Science.gov (United States)

    Guidotti, Serena; Minguzzi, Manuela; Platano, Daniela; Cattini, Luca; Trisolino, Giovanni; Mariani, Erminia; Borzì, Rosa Maria

    2015-01-01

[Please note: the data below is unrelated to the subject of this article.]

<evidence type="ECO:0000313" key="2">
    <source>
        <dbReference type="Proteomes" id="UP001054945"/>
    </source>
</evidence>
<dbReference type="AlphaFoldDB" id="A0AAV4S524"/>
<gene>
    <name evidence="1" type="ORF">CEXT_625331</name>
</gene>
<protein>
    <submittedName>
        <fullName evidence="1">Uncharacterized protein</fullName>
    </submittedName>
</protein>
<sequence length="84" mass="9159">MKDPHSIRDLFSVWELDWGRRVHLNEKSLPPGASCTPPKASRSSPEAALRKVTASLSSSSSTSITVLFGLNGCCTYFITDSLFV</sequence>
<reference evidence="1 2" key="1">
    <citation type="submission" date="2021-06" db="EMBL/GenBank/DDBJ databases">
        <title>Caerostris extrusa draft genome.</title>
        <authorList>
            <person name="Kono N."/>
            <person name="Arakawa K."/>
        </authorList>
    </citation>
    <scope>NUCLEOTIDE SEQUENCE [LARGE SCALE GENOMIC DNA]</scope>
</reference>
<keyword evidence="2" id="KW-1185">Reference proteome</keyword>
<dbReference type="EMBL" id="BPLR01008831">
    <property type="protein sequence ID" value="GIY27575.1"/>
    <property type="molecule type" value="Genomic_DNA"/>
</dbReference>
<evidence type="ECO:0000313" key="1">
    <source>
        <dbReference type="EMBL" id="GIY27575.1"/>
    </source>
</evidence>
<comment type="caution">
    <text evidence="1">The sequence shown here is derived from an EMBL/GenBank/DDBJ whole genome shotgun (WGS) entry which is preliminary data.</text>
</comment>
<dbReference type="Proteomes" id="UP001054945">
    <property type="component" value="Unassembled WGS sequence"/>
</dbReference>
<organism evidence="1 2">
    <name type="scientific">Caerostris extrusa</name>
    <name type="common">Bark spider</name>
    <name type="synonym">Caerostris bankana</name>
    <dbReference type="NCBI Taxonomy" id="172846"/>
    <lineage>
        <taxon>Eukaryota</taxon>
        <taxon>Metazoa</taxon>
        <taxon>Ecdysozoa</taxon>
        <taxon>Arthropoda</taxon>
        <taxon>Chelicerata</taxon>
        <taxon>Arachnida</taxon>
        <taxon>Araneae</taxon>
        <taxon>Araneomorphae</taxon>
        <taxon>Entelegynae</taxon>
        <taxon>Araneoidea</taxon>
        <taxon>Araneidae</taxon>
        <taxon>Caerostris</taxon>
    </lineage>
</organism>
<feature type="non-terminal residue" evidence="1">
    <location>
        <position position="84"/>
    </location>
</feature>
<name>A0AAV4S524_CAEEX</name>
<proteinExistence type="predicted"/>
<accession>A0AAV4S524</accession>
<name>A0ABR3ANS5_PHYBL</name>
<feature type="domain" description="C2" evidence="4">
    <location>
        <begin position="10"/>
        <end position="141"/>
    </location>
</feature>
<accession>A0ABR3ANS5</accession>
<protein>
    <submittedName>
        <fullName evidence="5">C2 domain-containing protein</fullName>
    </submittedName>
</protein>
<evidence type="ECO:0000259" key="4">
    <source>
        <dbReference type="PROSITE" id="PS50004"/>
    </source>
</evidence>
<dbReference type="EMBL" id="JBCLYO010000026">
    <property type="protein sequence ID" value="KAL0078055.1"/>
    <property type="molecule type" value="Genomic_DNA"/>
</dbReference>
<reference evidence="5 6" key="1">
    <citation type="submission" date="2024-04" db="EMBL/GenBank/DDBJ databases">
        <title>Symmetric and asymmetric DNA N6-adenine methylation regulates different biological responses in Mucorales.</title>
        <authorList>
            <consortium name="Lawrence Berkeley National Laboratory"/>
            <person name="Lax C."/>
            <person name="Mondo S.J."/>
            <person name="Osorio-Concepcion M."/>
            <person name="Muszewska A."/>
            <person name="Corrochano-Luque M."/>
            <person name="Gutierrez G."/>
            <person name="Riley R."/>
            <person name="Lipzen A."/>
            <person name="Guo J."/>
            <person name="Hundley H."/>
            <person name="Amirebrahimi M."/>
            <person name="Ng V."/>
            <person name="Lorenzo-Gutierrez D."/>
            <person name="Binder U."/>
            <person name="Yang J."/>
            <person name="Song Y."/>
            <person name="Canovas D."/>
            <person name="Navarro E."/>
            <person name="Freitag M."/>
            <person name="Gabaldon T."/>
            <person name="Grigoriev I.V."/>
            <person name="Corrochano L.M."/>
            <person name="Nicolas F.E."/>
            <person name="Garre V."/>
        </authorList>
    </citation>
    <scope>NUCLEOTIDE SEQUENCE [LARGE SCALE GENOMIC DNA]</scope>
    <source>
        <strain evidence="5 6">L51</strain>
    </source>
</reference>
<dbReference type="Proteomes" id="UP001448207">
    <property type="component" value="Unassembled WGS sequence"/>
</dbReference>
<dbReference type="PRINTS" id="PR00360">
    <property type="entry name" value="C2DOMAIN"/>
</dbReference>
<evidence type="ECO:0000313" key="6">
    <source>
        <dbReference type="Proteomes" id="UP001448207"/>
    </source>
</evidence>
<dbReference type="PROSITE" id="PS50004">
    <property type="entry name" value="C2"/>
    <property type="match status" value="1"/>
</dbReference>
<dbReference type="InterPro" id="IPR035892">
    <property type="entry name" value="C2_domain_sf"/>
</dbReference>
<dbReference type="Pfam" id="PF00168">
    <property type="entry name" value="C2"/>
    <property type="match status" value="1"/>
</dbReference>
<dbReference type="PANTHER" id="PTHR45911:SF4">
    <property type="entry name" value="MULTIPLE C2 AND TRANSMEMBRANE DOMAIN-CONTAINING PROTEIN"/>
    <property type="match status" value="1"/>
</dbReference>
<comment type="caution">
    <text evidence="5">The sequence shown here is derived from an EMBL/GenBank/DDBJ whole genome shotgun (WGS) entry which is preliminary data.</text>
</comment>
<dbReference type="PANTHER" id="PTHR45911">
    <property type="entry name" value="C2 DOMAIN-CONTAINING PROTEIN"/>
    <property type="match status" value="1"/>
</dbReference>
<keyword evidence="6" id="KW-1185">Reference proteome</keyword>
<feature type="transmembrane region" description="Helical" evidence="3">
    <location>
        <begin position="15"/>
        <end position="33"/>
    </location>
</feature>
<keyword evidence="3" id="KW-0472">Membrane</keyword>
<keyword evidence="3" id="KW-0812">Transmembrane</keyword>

Recent evidence suggests that GSK3 activity is chondroprotective in osteoarthritis (OA), but at the same time, its inactivation has been proposed as an anti-inflammatory therapeutic option. Here we evaluated the extent of GSK3β inactivation in vivo in OA knee cartilage and the molecular events downstream GSK3β inactivation in vitro to assess their contribution to cell senescence and hypertrophy. In vivo level of phosphorylated GSK3β was analyzed in cartilage and oxidative damage was assessed by 8-oxo-deoxyguanosine staining. The in vitro effects of GSK3β inactivation (using either LiCl or SB216763) were evaluated on proliferating primary human chondrocytes by combined confocal microscopy analysis of Mitotracker staining and reactive oxygen species (ROS) production (2',7'-dichlorofluorescin diacetate staining). Downstream effects on DNA damage and senescence were investigated by western blot (γH2AX, GADD45β and p21), flow cytometric analysis of cell cycle and light scattering properties, quantitative assessment of senescence associated β galactosidase activity, and PAS staining. In vivo chondrocytes from obese OA patients showed higher levels of phosphorylated GSK3β, oxidative damage and expression of GADD45β and p21, in comparison with chondrocytes of nonobese OA patients. LiCl mediated GSK3β inactivation in vitro resulted in increased mitochondrial ROS production, responsible for reduced cell proliferation, S phase transient arrest, and increase in cell senescence, size and granularity. Collectively, western blot data supported the occurrence of a DNA damage response leading to cellular senescence with increase in γH2AX, GADD45β and p21. Moreover, LiCl boosted 8-oxo-dG staining, expression of IKKα and MMP-10. In articular chondrocytes, GSK3β activity is required for the maintenance of proliferative potential and phenotype. Conversely, GSK3β inactivation, although preserving chondrocyte survival, results in functional impairment via induction of